How can we sell more flowers to more people? That was the main question during Floriforum, which was held yesterday on the eve of the International Flower Trade Fair. Growers, traders, retailers and florists would love to be able to look inside the mind of consumers and click the button "Buy Now". While that's not possible (yet), the buying behavior of consumers can be influenced, if you know how.
The first step is to understand how the mind works. Martin de Munnik, who with his company Neurensics studies the effects of commercials on the brain of consumers, who are constantly deliberating between pain and gain. What are the pros and cons? Through fMRI experiments, all sorts of emotions are measured, giving a nice overview of the effect of a commercial.
Martin de Munnik
That yielded interesting insights, according to Dennis van der Lubbe of the Flower Council of Holland. The 'We need more flowers' campaign was subjected to analysis and then fine-tuned to achieve the right balance of emotions the images should invoke.
Dennis van der Lubbe
Measuring is knowing. That applies to the effect of commercials, but also to the data collected and analyzed by British company Bloom&Wild. This e-commerce enterprise started six years ago with sending flowers by mail. COO Phil Burton was on stage to talk about the company's philosophy. Although only a handful of the 100 employees have their roots in the flower industry, the company still manages to send 1.9 million bouquets a year, while expanding to Ireland, France and Germany.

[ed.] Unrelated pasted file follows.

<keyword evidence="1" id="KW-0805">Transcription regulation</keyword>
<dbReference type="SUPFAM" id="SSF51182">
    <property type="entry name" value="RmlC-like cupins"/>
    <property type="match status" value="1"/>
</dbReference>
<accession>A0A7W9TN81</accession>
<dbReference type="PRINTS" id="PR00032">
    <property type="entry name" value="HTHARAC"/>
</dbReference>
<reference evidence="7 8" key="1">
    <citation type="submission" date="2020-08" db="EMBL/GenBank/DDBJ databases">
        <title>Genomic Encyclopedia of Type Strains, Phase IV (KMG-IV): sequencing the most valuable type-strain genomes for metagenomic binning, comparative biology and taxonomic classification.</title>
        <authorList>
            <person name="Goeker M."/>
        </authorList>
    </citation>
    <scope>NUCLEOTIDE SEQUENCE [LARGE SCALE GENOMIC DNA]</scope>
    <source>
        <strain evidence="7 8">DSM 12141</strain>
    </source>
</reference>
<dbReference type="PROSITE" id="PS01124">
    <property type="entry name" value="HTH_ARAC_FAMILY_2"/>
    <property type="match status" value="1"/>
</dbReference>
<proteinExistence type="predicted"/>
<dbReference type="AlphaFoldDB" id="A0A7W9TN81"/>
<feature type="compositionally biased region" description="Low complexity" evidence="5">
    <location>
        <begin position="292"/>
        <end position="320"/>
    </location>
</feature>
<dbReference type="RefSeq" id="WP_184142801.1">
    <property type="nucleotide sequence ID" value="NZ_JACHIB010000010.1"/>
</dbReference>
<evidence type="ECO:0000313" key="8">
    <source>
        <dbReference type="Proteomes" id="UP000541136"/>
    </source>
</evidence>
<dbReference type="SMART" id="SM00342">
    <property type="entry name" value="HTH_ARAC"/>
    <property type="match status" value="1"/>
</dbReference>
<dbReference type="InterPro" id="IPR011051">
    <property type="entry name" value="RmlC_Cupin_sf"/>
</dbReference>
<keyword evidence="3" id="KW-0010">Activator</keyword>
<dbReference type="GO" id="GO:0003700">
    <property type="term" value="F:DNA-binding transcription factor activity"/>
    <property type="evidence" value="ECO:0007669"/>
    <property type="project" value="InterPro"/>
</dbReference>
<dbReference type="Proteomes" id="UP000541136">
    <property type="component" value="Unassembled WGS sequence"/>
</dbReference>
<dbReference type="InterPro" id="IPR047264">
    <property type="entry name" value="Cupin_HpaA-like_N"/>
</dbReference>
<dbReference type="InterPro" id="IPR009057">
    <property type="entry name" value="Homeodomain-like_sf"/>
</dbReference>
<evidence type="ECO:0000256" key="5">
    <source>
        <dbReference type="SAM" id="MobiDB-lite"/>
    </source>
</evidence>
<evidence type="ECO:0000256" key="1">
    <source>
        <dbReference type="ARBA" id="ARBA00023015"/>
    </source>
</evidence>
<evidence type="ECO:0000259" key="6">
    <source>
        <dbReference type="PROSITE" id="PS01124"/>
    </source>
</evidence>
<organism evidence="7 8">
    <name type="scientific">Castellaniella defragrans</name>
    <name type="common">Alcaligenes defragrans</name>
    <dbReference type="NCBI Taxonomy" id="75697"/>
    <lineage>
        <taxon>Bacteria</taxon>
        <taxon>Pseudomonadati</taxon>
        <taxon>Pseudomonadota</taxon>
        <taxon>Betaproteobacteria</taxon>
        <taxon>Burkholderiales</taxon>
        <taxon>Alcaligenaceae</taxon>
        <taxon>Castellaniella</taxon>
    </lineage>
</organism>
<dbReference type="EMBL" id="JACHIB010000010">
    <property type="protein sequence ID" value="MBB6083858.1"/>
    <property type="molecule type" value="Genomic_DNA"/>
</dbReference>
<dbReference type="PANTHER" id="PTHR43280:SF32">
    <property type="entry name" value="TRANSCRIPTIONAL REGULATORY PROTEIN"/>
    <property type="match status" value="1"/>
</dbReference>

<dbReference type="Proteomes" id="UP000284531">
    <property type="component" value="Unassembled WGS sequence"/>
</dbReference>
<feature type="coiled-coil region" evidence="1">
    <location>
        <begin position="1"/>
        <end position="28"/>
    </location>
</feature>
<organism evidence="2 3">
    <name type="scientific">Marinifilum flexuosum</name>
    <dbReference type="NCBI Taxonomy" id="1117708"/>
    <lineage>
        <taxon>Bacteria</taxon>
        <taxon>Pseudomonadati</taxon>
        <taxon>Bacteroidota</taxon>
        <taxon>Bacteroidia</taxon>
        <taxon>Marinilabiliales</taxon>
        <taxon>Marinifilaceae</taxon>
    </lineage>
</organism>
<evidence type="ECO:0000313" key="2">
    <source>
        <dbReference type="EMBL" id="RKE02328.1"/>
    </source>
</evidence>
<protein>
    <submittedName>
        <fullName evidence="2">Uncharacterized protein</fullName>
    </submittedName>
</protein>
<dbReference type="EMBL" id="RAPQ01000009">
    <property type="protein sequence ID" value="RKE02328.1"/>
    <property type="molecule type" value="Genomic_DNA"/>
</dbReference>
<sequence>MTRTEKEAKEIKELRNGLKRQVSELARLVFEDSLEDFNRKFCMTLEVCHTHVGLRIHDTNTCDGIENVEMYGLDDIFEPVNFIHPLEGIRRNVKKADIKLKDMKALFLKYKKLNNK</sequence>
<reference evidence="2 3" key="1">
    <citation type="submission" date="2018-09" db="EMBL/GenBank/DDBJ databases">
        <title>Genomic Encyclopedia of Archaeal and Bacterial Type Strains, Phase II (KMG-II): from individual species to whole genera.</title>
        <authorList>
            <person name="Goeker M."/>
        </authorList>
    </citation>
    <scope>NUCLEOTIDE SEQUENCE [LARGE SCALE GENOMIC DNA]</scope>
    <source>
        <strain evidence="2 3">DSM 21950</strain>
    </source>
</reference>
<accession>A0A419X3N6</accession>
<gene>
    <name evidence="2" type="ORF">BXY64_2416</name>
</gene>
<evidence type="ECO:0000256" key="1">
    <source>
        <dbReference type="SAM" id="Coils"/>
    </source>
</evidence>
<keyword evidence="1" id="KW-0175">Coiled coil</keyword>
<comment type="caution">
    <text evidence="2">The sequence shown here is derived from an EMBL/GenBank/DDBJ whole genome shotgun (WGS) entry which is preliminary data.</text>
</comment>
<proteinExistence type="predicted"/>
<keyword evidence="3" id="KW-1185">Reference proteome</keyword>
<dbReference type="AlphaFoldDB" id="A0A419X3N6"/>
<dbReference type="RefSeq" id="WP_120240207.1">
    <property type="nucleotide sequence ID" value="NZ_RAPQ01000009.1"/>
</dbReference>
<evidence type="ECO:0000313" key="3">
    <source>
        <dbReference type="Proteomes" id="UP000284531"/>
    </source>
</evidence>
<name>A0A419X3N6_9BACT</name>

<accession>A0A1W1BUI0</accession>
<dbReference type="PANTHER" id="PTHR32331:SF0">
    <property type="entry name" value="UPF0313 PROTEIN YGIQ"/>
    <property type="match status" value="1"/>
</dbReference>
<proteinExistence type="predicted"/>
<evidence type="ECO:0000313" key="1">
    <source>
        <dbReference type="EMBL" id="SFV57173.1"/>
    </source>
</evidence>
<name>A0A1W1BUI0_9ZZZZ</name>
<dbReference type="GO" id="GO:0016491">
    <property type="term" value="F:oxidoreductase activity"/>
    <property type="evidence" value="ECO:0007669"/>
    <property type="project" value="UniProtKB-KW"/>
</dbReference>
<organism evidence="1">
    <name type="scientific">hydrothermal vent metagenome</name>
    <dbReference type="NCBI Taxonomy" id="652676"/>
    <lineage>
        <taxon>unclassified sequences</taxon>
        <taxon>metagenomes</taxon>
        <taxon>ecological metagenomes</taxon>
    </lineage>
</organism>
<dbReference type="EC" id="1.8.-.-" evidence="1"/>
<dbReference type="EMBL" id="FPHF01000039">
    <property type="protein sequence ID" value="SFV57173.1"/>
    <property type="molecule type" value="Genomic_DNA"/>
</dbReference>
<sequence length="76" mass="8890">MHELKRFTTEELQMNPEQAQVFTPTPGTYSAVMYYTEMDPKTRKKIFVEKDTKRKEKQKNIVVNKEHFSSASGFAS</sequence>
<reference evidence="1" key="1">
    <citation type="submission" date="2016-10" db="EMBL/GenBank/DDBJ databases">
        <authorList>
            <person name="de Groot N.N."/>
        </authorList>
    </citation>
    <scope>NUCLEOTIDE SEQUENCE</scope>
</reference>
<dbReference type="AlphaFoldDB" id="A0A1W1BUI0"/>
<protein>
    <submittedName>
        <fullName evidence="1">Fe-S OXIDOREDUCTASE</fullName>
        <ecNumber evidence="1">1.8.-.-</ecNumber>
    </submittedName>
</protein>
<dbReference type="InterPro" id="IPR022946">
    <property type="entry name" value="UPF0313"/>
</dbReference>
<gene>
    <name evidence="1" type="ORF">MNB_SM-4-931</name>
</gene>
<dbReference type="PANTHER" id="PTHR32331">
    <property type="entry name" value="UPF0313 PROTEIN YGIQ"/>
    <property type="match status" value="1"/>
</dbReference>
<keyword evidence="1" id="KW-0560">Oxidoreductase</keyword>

In the panel discussion that followed, Paul Burton of Flower Hub said he was hearing a lot of new things. "As a grower, you sometimes feel a bit lonely in the chain", the former grower from Kenya said. "There is some negativity surrounding nurseries, but here I'm actually seeing positive campaigns."
The panel, with from left to right moderator Simone van Trier, Kate Penn of SAF, Paul Burton of Flower Hub and Dennis van der Lubben of the Flower Council of Holland.
The panel zoomed in on market trends, with input from Kate Penn, of the Society of American Florists, but also from the audience. For instance, the demand for locally produced flowers: is that a danger to the industry? Without a global market, we might as well call it quits, was the response from the audience. "We need that global trade".
Dennis van der Lubbe also noticed this trend, but he doesn't see it as a threat yet, as long as you continue telling a story. Just explain to the consumer why Kenyan flowers are better than locally grown ones. The same goes for sustainability. The main thing is not doing business sustainably, no matter how noble this is, but that people know you're doing it.